with adequate geographic detail more widely available for research. The application of modern complex spatial analytical techniques has the potential to provide a rigorous base for integrated earth science and public health research by facilitating the analysis of spatial relationships between public health effects and natural earth materials and processes.
The committee, therefore, suggests pursuing research that (1) leads to spatially and temporally accurate models for predicting disease distribution based on integrated layers of geological, geographic, and socioeconomic data; (2) develops better technologies for high-resolution data generation and display; and (3) establishes user-friendly Geographic Information Systems (GISs) for the earth science and public health communities and includes GIS and spatial analysis in the training of public health professionals.
Before it will be possible to take advantage of the considerable power of modern spatial analysis techniques, a number of issues associated with data access will need to be addressed. Improved coordination between agencies that collect health data will be required, and health data from the different entities will need to be merged and made available in formats that are compatible with GIScience analysis. Existing restrictions on obtaining geographically specific health data, while important for maintaining privacy, severely inhibit effective predictive and causal analysis. To address this, it will be necessary for all data collected by federal, state, and county agencies to be geocoded and geographically referenced to the finest scale possible, and artificial barriers to spatial analysis resulting from privacy concerns need to be modified to ensure that the enormous power of modern spatial analysis techniques can be applied to public health issues without compromising privacy. The potential of the research community to perform sophisticated multilayered spatial analysis for both predictive and causal modeling requires that epidemiological data be presented in a useful (i.e., detailed geographic) format so that public health problems can be correlated with earth science parameters.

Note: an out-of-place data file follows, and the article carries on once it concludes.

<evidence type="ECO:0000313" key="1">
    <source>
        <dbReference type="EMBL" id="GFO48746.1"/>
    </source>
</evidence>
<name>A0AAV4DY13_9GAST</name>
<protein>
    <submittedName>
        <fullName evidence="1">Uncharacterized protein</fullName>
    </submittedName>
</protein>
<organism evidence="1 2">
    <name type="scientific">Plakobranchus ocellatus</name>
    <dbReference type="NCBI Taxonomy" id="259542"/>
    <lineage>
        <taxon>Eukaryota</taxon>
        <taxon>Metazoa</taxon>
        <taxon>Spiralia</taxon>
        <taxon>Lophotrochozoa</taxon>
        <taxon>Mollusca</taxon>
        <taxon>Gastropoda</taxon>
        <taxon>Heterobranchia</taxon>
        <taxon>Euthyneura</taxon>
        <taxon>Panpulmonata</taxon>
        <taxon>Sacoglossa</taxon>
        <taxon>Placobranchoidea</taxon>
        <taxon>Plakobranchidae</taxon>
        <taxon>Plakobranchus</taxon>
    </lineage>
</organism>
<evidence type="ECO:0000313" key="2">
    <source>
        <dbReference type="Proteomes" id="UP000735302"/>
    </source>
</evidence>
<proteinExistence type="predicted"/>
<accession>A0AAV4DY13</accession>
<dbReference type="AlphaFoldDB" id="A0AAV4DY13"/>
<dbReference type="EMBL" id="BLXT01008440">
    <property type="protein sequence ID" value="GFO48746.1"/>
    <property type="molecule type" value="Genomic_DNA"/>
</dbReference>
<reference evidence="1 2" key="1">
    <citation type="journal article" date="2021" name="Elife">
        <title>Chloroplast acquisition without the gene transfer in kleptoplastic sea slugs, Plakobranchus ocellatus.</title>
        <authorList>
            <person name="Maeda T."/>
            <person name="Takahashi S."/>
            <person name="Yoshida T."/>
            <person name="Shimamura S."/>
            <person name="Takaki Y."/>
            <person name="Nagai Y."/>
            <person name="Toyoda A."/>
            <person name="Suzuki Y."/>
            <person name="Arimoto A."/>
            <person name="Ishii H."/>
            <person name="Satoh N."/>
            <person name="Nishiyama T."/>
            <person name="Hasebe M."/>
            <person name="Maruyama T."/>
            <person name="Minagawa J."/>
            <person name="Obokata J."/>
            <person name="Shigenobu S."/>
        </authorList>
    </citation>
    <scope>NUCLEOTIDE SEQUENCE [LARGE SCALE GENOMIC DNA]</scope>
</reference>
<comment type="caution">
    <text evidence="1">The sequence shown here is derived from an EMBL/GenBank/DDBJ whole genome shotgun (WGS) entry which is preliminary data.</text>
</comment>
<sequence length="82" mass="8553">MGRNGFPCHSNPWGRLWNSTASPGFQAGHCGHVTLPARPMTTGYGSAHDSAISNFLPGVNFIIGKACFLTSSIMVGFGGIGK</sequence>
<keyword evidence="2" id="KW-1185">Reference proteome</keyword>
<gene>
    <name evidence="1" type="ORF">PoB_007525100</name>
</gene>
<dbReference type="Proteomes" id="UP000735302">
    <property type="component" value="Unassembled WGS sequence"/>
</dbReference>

The value of interdisciplinary research has been convincingly and repeatedly described (e.g., NRC, 2004d). However, while important gains have been made within individual funding agencies toward interdisciplinary research, a dearth of collaboration and funding between agencies has restricted significant scientific discovery at the interface of public health and earth science. The importance of the links between these disciplines and the considerable potential for collaborative earth science and public